In order to measure the instantaneous value of the DC immersion field in the gap between the pole pieces, a Hall probe is situated between the pole pieces providing an output voltage which is coupled to a Gauss meter. The Gauss meter provides an amplified voltage output which is fed to the X-axis input of an X-Y Plotter so that the magnitude of the immersion field becomes the abscissa of the curve plotted on an X-Y Plotter, while the ordinate or Y-axis of the plotter is a function of the signal picked up by the sense coil.

DRAWINGS FIG. 1 is a perspective view of the magnetic susceptibility testing fixture showing how a magnetic disc unit with a thin film surface may be moved into the slotted area between pole pieces of the electromagnet;

FIG. 2 is a block diagram of the overall system showing the components thereof;

FIG. 3A shows the details of the head unit showing the interrelationship of the stimulus coil and the sense coil which cooperates with a surface area of the thin film on the magnetic disc surface,

FIG. 3B shows a side view of the said head unit as viewed along line 38 of FIG. 3A,

FIG. 3C shows a side view taken along line 3C of FIG. 3A,

FIG. 3D shows a cross section of an individual ribbon of wire used in making the stimulus and sense coils;

FIG. 4 shows a schematic view of the magnetic disc in proximity to the stimulus sensing head unit within the slotted gap area of the pole pieces of the electromagnet;

FIG. 5 is a schematic drawing of the balance network showing its relationship to the high-frequency signal generator, the stimulus and sense coils, and the high frequency amplifier-detector;

FIG. 6A shows the major hysteresis B-H loop of the magnetic thin film as it would appear from a B-H test,

FIG. 6B shows the output display trace provided by the invention and how the trace relates to the hysteresis loop,

FIG. 7 is a timing sequence diagram which illustrates the relationship of electromagnetic current, sensing voltage, and other factors during the testing sequence.

DESCRIPTION OF PREFERRED EMBODIMENT The preferred embodiment of the invention will be described in reference to nondestructive testing of the surface magnetic thin film plated on the surface of a disc. Variations of the apparatus may be constructed for testing thin films on cylindrical rods, drums, or other configurations.

With reference to FIG. I, a controllable electromagnet is provided wherein a heavy-duty field coil 7 is wound around an iron core having an encircling yoke 6 to conduct the flux in a magnetic circuit. The yoke 6 is cut to provide an airgap 9 through the cross section thereof to form magnetic poles 9a and 9b. Further, a longitudinal slot 10 is cut into a portion of the yoke so that a disc may be moved into and out of the slotted area 10.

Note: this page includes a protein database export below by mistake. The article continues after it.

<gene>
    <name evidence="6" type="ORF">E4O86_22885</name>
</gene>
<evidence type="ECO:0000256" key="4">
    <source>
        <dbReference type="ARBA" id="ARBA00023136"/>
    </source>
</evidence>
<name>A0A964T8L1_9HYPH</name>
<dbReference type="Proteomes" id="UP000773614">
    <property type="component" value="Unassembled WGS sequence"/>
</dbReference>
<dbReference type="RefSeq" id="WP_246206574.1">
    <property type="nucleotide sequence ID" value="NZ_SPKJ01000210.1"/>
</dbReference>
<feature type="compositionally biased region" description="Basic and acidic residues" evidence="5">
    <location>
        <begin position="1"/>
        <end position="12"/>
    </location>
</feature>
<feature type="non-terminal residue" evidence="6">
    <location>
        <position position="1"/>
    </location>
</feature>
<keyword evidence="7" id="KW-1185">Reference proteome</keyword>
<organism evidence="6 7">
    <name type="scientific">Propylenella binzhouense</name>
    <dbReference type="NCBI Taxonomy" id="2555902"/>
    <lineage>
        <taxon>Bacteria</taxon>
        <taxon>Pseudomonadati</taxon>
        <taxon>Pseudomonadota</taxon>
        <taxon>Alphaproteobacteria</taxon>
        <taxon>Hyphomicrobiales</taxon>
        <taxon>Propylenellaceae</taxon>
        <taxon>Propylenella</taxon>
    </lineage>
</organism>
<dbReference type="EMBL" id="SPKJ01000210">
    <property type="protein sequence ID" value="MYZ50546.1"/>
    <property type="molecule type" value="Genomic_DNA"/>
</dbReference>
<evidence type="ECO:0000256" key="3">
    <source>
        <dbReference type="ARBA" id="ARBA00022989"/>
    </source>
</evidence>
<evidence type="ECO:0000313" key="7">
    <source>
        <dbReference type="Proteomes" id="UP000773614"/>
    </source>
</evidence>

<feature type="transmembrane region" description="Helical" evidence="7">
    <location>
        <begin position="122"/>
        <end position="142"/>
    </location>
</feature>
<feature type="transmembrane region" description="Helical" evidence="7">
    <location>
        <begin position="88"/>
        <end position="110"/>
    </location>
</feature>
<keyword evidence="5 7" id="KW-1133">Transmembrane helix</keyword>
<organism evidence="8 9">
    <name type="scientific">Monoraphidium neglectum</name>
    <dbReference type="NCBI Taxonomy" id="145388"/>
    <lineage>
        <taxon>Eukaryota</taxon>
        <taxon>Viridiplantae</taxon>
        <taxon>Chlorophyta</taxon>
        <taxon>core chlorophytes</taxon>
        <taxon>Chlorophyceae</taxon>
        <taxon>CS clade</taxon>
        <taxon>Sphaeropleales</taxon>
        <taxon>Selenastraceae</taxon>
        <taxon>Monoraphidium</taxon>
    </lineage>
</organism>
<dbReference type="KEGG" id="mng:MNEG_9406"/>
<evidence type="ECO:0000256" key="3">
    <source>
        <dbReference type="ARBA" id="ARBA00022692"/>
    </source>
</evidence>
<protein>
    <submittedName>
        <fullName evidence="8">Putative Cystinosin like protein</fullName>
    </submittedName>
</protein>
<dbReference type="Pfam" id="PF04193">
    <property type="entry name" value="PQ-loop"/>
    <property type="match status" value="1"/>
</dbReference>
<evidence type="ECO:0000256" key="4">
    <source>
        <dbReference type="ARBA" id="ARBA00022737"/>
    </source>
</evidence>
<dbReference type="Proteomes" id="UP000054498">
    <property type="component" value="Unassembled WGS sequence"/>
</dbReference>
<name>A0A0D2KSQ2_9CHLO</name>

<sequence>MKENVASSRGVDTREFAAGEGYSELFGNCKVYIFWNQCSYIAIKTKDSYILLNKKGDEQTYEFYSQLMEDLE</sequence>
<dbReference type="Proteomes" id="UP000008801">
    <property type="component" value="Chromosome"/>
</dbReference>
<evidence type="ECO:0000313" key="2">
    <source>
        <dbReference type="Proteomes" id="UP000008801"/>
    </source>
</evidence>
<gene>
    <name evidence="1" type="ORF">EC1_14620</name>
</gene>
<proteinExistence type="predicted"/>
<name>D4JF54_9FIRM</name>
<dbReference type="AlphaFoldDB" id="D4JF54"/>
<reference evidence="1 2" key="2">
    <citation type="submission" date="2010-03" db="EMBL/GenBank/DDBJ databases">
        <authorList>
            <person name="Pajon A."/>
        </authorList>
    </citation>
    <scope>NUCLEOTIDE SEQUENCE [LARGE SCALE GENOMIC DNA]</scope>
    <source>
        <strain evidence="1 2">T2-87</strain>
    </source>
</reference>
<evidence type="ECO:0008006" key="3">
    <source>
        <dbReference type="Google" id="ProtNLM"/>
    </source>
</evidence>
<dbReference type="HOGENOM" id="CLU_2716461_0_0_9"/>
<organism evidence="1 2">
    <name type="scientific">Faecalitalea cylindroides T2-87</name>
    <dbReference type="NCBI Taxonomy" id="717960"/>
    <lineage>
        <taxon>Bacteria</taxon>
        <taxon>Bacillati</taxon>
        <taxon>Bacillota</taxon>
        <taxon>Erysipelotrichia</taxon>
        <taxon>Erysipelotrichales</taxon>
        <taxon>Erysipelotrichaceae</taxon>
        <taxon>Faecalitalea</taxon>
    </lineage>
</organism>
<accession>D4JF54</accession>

The disc 1 is conventionally made of a substrate lb onto which a thin magnetic film 1a, of the order of thickness of 10,000 angstroms, is plated on the surface thereof. The disc is supported by a movable baseplate 2 mounted on a base bearing 4 such that the baseplate 2 may be moved on the pivot rod 5 into or out of the slotted area of the yoke.

Placed in the yoke pole gap 9 is a stimulus-sensing head unit 11 which sits closely above the surface of that portion of the magnetic thin film 1a residing in the pole gap of the slotted area of the yoke.

The stimulus-sensing head unit 11 is made of two closely interwoven coils which present a planar surface configuration to the surface of the thin film. Reference to FIGS. 3 and 4 will provide a detailed view of this unit, which will be discussed hereinafter.

FIG. 2 shows in schematic form the elements of the system used in the apparatus of the invention. In order to drive the stimulus coil 11b (FIG. 3A) of the stimulus-sensing head unit 11; a milliamp RMS driving current is provided by a high frequency signal generator generating a 10.7 megahertz signal which is fed through the balance network 21 to the stimulus coil 11b (FIGS. 3A, B, C) in the pole gap 9. It is required that the high-frequency signal generator provide a symmetrical AC output which has no DC component and no even harmonics. It may have a crystal controlled frequency generator and is of the conventional type such as used in FM radio. It has no need for generation of any frequencies other than the 10.7 megahertz, or whatever drive frequency is chosen.